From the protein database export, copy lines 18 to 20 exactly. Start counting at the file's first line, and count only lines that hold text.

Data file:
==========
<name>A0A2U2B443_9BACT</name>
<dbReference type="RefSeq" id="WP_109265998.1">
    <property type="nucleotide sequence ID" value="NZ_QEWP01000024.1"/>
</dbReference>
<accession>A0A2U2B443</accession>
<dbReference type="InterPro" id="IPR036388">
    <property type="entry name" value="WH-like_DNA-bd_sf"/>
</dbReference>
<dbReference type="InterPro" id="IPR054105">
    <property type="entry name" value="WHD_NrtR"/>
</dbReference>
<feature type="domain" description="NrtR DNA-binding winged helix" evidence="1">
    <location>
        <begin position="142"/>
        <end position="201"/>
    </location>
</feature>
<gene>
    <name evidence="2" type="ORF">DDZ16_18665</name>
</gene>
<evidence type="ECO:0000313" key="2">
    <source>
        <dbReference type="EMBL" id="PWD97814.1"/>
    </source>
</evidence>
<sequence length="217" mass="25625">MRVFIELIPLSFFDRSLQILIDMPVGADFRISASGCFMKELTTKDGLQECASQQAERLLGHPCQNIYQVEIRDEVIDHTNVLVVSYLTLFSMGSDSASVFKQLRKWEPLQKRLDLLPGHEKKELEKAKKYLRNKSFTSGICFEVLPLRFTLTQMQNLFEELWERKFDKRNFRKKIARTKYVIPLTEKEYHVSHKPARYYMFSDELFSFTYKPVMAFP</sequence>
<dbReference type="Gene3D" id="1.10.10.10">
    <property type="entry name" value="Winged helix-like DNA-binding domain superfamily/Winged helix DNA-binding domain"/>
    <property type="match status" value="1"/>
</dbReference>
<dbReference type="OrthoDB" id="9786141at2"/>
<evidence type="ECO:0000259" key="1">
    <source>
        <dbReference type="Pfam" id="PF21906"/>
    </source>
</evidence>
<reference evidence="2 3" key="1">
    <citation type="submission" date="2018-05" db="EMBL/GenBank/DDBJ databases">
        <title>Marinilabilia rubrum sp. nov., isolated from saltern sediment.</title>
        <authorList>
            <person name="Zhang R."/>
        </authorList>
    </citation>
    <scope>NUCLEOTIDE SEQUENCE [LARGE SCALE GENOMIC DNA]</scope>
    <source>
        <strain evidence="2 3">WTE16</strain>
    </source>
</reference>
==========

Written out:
<gene>
    <name evidence="2" type="ORF">DDZ16_18665</name>
</gene>